The ugly mounting of the ESP8266 dev board on top of the old MCU. It's basically just stuck on there with two-sided "Gorilla" tape, and that tape must have been bad or something, because it's not even sticking to it. You can see the yellow (debug), green (SDA) and blue (SCL) pins connected to d6, d2, and d1 on the ESP8266 board, respectively.

Because it seemed like SCL and SDA were likely to be reversed by accident, I crimped them for a Dupont-style connector and then put in a junk-drawer 0.1” pin header so I could swap them at test time if I had screwed up. Of course, this meant that the female connector shroud would be too tall for the case to close when it was all installed – I didn’t learn my lesson from the Famicom mod about how long these damn things are.

The super-tall Dupont. If you can't be smart, at least be honest.

However, I left plenty of room to cut off the end, strip the wires, and solder them down permanently once I got the configuration right.

Now to test.

Test Run

Getting a power adapter was fairly easy – I had a variety of centre-positive 5V power bricks which had come with other gadgets from China, and used one that came from a faintly disappointing RF-to-AV converter. Of course, I did a quick continuity check first, as the barrel polarity did not seem to be listed anywhere on the GBS board.

I plugged this contraption into the PC-8801MH and fired it up. In order to get all those boogying electrons in the right place, I used a tangle of cables: Japanese 15-pin RGB-to-VGA, to a male-male SVGA extension cable, to the GBS, to the NEC 1970NX that I already know displayed the 24kHz from the PC-88 just fine.

I figured 24kHz was a good test source, and I didn’t have any 15kHz on the bench at that exact moment.

The GBS-control is displaying a scaled version of the PC-88 video. Even the bottom row of function-key shortcuts is visible.

Although the initial video out was garbled (no doubt assuming 15kHz mode,) I eventually figured out a combination of resolution and options that made the 1970NX happy. Strangely, some of the higher resolutions caused the top line of the PC88’s video to double-up, which could be due to the weird height of the PC88 output.

Either way, the scaler was working. Now to clean up the job and make it look less like someone crashed a car into a Radio Shack.


I clipped the Dupont connector off of the SCL/SDA wires, cut down the male pin header connector (I wasn’t going to desolder the ground pin again) and then soldered the wires down on the topside. To protect them and hide the ugly joints that resulted, I covered them in heat shrink and a bit of neutral-cure black silicone.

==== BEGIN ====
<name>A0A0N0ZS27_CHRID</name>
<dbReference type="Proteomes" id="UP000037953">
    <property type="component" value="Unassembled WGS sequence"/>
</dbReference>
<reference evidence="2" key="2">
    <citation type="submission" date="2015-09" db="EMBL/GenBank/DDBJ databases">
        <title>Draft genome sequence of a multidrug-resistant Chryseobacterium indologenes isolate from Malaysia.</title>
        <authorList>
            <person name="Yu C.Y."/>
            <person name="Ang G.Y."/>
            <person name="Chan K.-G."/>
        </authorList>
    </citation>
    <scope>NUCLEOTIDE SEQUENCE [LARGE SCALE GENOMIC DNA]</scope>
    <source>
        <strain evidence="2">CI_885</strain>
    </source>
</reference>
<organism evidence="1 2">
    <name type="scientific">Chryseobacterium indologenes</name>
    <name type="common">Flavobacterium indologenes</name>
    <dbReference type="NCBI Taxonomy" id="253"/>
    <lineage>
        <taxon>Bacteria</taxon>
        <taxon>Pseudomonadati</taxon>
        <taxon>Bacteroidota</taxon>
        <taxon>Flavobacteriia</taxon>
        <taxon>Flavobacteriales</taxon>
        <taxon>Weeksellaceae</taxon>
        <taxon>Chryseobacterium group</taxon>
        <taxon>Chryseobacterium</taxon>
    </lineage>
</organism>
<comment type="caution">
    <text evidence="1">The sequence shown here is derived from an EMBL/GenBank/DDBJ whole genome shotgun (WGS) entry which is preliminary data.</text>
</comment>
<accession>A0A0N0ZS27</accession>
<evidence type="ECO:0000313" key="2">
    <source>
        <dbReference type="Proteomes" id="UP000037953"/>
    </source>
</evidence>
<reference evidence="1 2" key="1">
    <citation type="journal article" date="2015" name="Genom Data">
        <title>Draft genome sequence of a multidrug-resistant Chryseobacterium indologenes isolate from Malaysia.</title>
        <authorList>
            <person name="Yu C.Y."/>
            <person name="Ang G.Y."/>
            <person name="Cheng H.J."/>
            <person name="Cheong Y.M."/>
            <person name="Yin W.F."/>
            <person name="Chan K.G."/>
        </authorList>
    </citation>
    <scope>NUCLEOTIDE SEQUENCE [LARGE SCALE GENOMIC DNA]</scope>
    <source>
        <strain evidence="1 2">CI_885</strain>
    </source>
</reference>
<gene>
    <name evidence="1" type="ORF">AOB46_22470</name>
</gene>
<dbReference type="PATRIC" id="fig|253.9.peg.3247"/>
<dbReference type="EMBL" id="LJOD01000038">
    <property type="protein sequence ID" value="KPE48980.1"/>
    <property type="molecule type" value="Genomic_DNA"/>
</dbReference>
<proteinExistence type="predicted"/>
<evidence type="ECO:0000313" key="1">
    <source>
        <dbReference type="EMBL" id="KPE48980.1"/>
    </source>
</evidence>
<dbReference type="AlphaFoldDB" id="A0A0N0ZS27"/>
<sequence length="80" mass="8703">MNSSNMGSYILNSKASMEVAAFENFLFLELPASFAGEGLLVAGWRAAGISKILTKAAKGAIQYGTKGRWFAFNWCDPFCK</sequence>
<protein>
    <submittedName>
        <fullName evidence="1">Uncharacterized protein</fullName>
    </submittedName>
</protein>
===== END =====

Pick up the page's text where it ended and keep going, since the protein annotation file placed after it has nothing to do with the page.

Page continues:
After that, the case went on fine. I had to go slow because the plastic fasteners would start to cross thread as they heated up, got soft and expanded, so no power tools. In the end of some finger-shredding hand fastening, I connected the whole assembly back up to verify it still worked on the PC88. The top plastic wasn’t particularly crystal-clear after it came off the sheet, but a little Novus will clean that right up. Or maybe it won’t, because it’s hiding some of my crimes against wiring.

The quick-and-dirty GBS-Control build, ready for action above a Pinecil tip box and below a hammered old IBM monitor I pulled out of a trash bin. In the background is a sadly neglected Mark III, which cries itself to sleep every night.

I wanted to do a clock generator modification, which consists of adding a stable external clock generator based on the Si5351 chip to replace the original clock circuit for the scaler chip. Unfortunately, the Adafruit-branded experimenter’s board for the part was not available for purchase, and I couldn’t find any schematics for that board, so I had to go without for the time being. I’ll definitely add this in the future, as stable timing is essential for a good-quality sync.

Changing out the C11 capacitor for a larger-value one is also recommended on the wiki, as is adding some more bypass caps. However, I didn’t notice much noise, and I was in a hurry, so I left them as delivered. I also didn’t install a 100Ω pull-down on CSYNC as that modification is intended for game consoles, in order to approximate the 75Ω terminator of a TV. And I fully intend to use this with computers… and arcade boards… instead.

The power supply is a concern, of course – using the cheapo came-with-something-else AliExpress supply is likely to insert a lot of noise onto a board that isn’t good at dealing with it. We’ll see how that goes later; I might end up rigging up something to power it off the supergun’s power supply.

I also think it would be a cool idea to have done this mod with a “bridge-board” which sits above the GBS and has a nice place to mount the ESP8266, as well as exposing JP21, SCART, and Macintosh RGB connectors. Maybe even a switcher could be integrated. That would have been a much cleaner install, albeit still with a bunch of wires running everywhere.

For now, this teeny-tiny project is done. It’s nice to know that if my 1970NX dies, or if I take some of this junk on a road show when all of the current nightmare ends, I can finally use other LCDs around the house or on Kijiji. Time to finally put those lazy old 31kHz displays to work.